Investigation into lawfulness of multimillion-dollar campsite

The ACT Auditor-General has been asked to investigate the lawfulness of financial appropriations made by the ACT Government for the construction and operation of the Ngunnawal Bush Healing Farm.

The Financial Management Act 1996 prohibits the ACT Government from using public money otherwise than in accordance with an appropriation.

In 2007, the ACT Government formally committed $10.8 million to construct a residential drug and alcohol rehabilitation centre for Aboriginal and Torres Strait Islander Canberrans as part of the Appropriation Bill 2007-2008 No. 2.

In his presentation speech, then Chief Minister Jon Stanhope said:

Today, I announce that the government will create a purpose-built residential facility for alcohol and drug rehabilitation for the Aboriginal and Torres Strait Islander community.

While the NBHF cost $11.8 million to construct it has never operated as a clinical residential facility for drug and alcohol rehabilitation, as it was always intended to do.

The ACT Government has now spent almost $20 million on the facility to date, but the Indigenous community still doesn’t have access to a residential drug and alcohol rehabilitation facility. Leaders of the Indigenous community have described the facility as a campsite.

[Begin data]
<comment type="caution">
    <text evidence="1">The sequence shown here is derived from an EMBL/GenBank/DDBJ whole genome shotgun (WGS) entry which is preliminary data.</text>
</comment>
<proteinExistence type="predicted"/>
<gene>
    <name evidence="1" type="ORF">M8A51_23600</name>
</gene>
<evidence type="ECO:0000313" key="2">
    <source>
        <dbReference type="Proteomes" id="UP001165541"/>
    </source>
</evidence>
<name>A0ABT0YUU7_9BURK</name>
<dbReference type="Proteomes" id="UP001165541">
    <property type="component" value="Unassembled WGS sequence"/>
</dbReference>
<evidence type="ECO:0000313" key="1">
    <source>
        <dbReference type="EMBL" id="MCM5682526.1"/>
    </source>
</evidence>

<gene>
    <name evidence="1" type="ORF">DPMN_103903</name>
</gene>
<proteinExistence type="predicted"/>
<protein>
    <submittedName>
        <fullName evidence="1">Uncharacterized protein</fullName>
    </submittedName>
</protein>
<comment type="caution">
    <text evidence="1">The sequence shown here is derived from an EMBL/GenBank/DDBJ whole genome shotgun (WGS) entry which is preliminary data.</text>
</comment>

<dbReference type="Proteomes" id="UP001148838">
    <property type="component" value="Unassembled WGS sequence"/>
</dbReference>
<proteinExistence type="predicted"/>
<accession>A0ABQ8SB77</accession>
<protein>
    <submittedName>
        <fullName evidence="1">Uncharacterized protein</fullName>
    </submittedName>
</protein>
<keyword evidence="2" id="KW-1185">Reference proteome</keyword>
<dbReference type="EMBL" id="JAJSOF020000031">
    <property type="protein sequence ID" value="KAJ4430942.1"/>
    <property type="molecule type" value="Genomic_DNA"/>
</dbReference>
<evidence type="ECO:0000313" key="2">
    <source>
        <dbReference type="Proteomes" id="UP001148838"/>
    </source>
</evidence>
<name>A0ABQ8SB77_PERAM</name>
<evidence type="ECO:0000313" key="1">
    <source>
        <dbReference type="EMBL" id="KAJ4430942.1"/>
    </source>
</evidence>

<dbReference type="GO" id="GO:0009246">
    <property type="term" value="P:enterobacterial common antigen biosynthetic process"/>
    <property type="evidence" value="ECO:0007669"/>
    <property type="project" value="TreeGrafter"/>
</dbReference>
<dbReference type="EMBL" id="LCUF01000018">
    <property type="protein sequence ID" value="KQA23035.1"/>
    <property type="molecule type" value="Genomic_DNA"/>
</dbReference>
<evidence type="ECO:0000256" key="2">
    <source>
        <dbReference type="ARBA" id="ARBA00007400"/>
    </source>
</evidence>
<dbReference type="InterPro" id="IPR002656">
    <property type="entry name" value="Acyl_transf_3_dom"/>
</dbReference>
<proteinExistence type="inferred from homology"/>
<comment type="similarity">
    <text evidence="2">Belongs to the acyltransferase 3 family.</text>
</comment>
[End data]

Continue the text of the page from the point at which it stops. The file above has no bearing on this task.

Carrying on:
The Shadow Minister for Indigenous Affairs James Milligan said the Canberra community deserves to know whether their money has been spent lawfully.

“For more than a decade, the community has been paying millions of dollars for a project that has never been delivered,” Mr Milligan said.

“I have written to the Auditor-General requesting an investigation into whether the government has lawfully spent public money on this project.

“Canberra families are being taxed more than ever to pay the interest on the Labor Government’s record $3 billion debt bomb. They have a right to know whether the government has spent their money has been used in accordance with law.

“With taxes are at record highs and services at record lows, the community doesn’t trust that they are getting value for money.

“Canberrans deserve a better way,” Mr Milligan said.